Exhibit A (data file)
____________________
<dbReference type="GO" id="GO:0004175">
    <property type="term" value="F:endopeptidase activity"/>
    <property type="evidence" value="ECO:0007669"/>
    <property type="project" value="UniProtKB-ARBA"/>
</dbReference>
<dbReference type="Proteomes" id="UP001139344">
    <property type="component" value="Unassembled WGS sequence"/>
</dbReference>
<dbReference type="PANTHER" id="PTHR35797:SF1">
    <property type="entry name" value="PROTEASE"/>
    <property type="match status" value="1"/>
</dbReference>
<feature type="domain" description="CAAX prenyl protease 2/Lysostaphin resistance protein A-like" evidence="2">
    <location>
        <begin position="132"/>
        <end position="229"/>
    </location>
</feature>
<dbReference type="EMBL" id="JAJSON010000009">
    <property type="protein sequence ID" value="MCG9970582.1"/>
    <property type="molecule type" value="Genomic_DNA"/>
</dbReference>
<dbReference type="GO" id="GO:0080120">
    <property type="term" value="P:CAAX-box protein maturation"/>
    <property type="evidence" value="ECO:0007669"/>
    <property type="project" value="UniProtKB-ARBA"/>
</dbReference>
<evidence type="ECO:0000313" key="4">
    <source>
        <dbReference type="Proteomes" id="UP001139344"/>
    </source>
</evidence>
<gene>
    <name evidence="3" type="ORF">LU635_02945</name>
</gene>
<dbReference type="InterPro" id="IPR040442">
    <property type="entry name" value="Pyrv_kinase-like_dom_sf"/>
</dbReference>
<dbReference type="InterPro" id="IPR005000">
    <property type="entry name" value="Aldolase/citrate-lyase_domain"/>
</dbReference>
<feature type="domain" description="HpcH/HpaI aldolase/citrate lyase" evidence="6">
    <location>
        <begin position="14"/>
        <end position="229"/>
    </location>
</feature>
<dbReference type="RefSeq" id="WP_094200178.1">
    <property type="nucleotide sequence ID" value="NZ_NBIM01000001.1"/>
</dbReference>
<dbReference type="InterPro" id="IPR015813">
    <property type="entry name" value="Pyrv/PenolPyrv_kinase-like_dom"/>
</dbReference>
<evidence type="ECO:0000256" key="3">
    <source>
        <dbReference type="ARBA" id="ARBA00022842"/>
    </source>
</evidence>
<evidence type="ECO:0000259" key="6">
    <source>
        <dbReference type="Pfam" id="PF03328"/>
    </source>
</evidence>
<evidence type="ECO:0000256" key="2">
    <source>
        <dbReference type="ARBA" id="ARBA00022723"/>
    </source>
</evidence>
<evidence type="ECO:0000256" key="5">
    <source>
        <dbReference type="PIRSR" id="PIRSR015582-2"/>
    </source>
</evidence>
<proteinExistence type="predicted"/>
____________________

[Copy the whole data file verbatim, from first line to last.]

<dbReference type="GO" id="GO:0004175">
    <property type="term" value="F:endopeptidase activity"/>
    <property type="evidence" value="ECO:0007669"/>
    <property type="project" value="UniProtKB-ARBA"/>
</dbReference>
<dbReference type="Proteomes" id="UP001139344">
    <property type="component" value="Unassembled WGS sequence"/>
</dbReference>
<dbReference type="PANTHER" id="PTHR35797:SF1">
    <property type="entry name" value="PROTEASE"/>
    <property type="match status" value="1"/>
</dbReference>
<feature type="domain" description="CAAX prenyl protease 2/Lysostaphin resistance protein A-like" evidence="2">
    <location>
        <begin position="132"/>
        <end position="229"/>
    </location>
</feature>
<dbReference type="EMBL" id="JAJSON010000009">
    <property type="protein sequence ID" value="MCG9970582.1"/>
    <property type="molecule type" value="Genomic_DNA"/>
</dbReference>
<dbReference type="GO" id="GO:0080120">
    <property type="term" value="P:CAAX-box protein maturation"/>
    <property type="evidence" value="ECO:0007669"/>
    <property type="project" value="UniProtKB-ARBA"/>
</dbReference>
<evidence type="ECO:0000313" key="4">
    <source>
        <dbReference type="Proteomes" id="UP001139344"/>
    </source>
</evidence>
<gene>
    <name evidence="3" type="ORF">LU635_02945</name>
</gene>
<dbReference type="InterPro" id="IPR040442">
    <property type="entry name" value="Pyrv_kinase-like_dom_sf"/>
</dbReference>
<dbReference type="InterPro" id="IPR005000">
    <property type="entry name" value="Aldolase/citrate-lyase_domain"/>
</dbReference>
<feature type="domain" description="HpcH/HpaI aldolase/citrate lyase" evidence="6">
    <location>
        <begin position="14"/>
        <end position="229"/>
    </location>
</feature>
<dbReference type="RefSeq" id="WP_094200178.1">
    <property type="nucleotide sequence ID" value="NZ_NBIM01000001.1"/>
</dbReference>
<dbReference type="InterPro" id="IPR015813">
    <property type="entry name" value="Pyrv/PenolPyrv_kinase-like_dom"/>
</dbReference>
<evidence type="ECO:0000256" key="3">
    <source>
        <dbReference type="ARBA" id="ARBA00022842"/>
    </source>
</evidence>
<evidence type="ECO:0000259" key="6">
    <source>
        <dbReference type="Pfam" id="PF03328"/>
    </source>
</evidence>
<evidence type="ECO:0000256" key="2">
    <source>
        <dbReference type="ARBA" id="ARBA00022723"/>
    </source>
</evidence>
<evidence type="ECO:0000256" key="5">
    <source>
        <dbReference type="PIRSR" id="PIRSR015582-2"/>
    </source>
</evidence>
<proteinExistence type="predicted"/>